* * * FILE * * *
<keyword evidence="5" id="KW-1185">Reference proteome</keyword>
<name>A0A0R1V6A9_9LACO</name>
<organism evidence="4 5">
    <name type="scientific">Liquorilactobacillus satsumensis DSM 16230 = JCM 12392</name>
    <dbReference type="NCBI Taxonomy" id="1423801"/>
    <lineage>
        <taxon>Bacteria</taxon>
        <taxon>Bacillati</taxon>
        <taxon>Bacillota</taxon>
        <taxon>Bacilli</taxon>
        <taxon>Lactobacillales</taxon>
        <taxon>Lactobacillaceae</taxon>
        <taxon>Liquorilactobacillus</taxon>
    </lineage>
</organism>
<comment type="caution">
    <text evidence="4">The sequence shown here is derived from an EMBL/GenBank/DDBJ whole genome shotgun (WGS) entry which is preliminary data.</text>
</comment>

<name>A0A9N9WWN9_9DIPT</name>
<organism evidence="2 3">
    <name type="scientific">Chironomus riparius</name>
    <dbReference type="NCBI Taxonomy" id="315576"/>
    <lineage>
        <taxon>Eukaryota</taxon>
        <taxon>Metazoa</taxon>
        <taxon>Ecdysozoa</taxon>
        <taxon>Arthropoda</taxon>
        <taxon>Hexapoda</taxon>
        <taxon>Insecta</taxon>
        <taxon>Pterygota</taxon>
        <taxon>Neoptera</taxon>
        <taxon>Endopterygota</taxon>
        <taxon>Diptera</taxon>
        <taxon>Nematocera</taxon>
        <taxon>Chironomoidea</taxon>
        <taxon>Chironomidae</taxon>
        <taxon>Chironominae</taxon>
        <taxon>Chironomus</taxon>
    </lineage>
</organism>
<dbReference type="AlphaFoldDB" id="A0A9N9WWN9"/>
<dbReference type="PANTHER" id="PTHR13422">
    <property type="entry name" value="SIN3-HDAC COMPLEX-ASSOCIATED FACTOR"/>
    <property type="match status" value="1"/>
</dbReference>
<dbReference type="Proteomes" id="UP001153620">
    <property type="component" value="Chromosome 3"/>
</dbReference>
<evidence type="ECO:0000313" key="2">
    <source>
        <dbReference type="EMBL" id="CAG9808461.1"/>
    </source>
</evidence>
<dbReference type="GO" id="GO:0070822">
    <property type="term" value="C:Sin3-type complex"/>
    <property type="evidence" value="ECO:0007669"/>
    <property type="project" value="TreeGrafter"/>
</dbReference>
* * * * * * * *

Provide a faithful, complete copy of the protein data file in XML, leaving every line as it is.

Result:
<keyword evidence="5" id="KW-1185">Reference proteome</keyword>
<name>A0A0R1V6A9_9LACO</name>
<organism evidence="4 5">
    <name type="scientific">Liquorilactobacillus satsumensis DSM 16230 = JCM 12392</name>
    <dbReference type="NCBI Taxonomy" id="1423801"/>
    <lineage>
        <taxon>Bacteria</taxon>
        <taxon>Bacillati</taxon>
        <taxon>Bacillota</taxon>
        <taxon>Bacilli</taxon>
        <taxon>Lactobacillales</taxon>
        <taxon>Lactobacillaceae</taxon>
        <taxon>Liquorilactobacillus</taxon>
    </lineage>
</organism>
<comment type="caution">
    <text evidence="4">The sequence shown here is derived from an EMBL/GenBank/DDBJ whole genome shotgun (WGS) entry which is preliminary data.</text>
</comment>

<name>A0A9N9WWN9_9DIPT</name>
<organism evidence="2 3">
    <name type="scientific">Chironomus riparius</name>
    <dbReference type="NCBI Taxonomy" id="315576"/>
    <lineage>
        <taxon>Eukaryota</taxon>
        <taxon>Metazoa</taxon>
        <taxon>Ecdysozoa</taxon>
        <taxon>Arthropoda</taxon>
        <taxon>Hexapoda</taxon>
        <taxon>Insecta</taxon>
        <taxon>Pterygota</taxon>
        <taxon>Neoptera</taxon>
        <taxon>Endopterygota</taxon>
        <taxon>Diptera</taxon>
        <taxon>Nematocera</taxon>
        <taxon>Chironomoidea</taxon>
        <taxon>Chironomidae</taxon>
        <taxon>Chironominae</taxon>
        <taxon>Chironomus</taxon>
    </lineage>
</organism>
<dbReference type="AlphaFoldDB" id="A0A9N9WWN9"/>
<dbReference type="PANTHER" id="PTHR13422">
    <property type="entry name" value="SIN3-HDAC COMPLEX-ASSOCIATED FACTOR"/>
    <property type="match status" value="1"/>
</dbReference>
<dbReference type="Proteomes" id="UP001153620">
    <property type="component" value="Chromosome 3"/>
</dbReference>
<evidence type="ECO:0000313" key="2">
    <source>
        <dbReference type="EMBL" id="CAG9808461.1"/>
    </source>
</evidence>
<dbReference type="GO" id="GO:0070822">
    <property type="term" value="C:Sin3-type complex"/>
    <property type="evidence" value="ECO:0007669"/>
    <property type="project" value="TreeGrafter"/>
</dbReference>